Holland was the general manager of the Detroit Red Wings from 1997 to 2019, where he was able to take his team to the playoffs for 18 consecutive years and win three Stanley Cups in the process.
While the Red Wings already had elite firepower like Steve Yzerman, Brendan Shanahan, Sergei Fedorov, and Nicklas Lidstrom on the roster, Holland continued to add high-level talent to the club by drafting players like Pavel Datsyuk, Henrik Zetterberg, and Niklas Kronwall. He also pulled off trades to acquire the likes of Chris Chelios and Dominic Hasek while bringing Brian Rafalksi and Marian Hossa to the team in free agency.
Holland inherited a dynasty in Detroit, but he’s coming to a team that is the opposite. Edmonton has become perennial bottom feeders since losing Game 7 of the 2006 Stanley Cup Final, making the playoffs just once since then.
Although they have held a top-five draft pick six times since 2010, two of those selections are no longer on the team (Taylor Hall, Nail Yakupov).
A third one, Jesse Puljujarvi—who was drafted fourth overall in 2016—is also looking to leave the organization and has signed a one-year contract with Karpat of the Finnish League, where he intends to play unless the Oilers move his contract.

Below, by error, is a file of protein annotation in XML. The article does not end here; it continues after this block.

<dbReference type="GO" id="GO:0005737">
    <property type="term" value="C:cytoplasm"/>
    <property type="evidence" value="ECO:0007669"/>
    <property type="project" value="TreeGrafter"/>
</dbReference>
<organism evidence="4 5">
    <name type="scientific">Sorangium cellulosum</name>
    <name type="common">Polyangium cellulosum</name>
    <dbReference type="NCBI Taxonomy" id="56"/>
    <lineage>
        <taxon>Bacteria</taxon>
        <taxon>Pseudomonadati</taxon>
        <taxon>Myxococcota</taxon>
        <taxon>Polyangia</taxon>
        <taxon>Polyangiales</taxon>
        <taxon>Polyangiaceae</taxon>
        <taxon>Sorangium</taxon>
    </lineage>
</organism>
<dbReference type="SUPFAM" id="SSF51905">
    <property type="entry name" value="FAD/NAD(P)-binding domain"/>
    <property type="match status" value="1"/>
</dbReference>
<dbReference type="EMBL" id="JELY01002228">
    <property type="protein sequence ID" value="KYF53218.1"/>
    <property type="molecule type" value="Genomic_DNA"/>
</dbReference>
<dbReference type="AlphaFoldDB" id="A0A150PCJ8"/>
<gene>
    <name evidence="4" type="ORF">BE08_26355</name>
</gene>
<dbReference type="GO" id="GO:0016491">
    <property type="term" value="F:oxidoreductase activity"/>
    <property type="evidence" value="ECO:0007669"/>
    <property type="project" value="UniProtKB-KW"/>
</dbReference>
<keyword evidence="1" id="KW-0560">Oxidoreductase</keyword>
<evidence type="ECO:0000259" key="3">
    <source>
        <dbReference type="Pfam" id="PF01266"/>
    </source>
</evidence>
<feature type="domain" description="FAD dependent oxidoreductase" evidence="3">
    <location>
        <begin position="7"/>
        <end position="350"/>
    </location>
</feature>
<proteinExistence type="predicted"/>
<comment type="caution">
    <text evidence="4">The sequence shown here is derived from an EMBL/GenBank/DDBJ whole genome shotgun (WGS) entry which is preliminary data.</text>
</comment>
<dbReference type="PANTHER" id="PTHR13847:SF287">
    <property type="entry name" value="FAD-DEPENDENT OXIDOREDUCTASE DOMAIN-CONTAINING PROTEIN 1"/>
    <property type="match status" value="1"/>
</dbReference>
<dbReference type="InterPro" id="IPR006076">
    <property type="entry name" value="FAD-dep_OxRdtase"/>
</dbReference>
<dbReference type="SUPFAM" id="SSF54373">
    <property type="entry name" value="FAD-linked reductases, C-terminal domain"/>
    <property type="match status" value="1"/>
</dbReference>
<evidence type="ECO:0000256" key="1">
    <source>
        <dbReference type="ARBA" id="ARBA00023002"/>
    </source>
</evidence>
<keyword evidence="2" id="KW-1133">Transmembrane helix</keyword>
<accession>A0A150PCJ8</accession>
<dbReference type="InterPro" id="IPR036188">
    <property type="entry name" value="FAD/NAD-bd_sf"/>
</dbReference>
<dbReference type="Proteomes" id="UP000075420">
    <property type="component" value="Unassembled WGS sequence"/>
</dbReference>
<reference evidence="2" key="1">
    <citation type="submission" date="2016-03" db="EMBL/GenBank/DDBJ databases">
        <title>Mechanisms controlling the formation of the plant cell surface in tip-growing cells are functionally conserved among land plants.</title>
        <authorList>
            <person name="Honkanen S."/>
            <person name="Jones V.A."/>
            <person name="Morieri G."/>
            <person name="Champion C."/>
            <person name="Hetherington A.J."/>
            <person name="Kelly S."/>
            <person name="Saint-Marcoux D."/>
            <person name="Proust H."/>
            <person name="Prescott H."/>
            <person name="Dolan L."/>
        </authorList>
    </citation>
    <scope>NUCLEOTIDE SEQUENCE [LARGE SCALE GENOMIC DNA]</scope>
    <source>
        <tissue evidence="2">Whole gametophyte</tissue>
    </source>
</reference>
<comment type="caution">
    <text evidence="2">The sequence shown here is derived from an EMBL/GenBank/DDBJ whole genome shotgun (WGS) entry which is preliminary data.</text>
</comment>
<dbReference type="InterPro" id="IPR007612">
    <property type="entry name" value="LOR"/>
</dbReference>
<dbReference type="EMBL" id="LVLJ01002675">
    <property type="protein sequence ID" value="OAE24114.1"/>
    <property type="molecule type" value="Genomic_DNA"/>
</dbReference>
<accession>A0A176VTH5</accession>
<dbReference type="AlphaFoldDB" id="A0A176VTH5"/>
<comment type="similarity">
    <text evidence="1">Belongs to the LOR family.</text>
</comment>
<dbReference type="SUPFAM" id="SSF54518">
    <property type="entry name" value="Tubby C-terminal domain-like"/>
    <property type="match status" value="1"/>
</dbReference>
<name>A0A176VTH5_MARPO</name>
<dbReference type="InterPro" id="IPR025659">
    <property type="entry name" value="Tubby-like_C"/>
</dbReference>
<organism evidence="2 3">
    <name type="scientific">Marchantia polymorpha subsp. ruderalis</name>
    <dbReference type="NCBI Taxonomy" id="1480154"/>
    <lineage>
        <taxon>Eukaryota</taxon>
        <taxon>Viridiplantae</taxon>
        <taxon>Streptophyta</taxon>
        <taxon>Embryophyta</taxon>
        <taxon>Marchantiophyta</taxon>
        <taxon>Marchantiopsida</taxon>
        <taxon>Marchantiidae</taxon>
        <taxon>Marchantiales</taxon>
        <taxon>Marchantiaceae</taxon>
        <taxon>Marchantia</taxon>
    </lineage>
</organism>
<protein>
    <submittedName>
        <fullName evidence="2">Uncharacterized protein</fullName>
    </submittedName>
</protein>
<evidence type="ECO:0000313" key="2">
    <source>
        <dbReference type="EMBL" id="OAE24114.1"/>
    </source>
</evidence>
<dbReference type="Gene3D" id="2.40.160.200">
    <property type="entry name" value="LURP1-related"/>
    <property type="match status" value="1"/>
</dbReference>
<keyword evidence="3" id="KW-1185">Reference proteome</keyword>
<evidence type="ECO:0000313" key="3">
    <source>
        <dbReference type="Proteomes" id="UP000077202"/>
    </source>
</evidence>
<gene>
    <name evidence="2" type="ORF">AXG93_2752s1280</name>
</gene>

Outside of Connor McDavid and Leon Draisaitl, Edmonton has been riddled with terrible drafting, bad contracts, and some of the most questionable trades in NHL history. Now, it’s up to Ken Holland to fix that.
Here to help Holland repair the damage is new head coach Dave Tippett.
Tippett was a head coach in the NHL from 2002 to 2017, leading the Dallas Stars (2002 - 2009) and the Phoenix/Arizona Coyotes (2009 - 2017). His teams finished first in the Pacific Division three times and qualified for the playoffs in eight of his first nine seasons before the Coyotes entered a rebuild and went five straight years without a postseason appearance.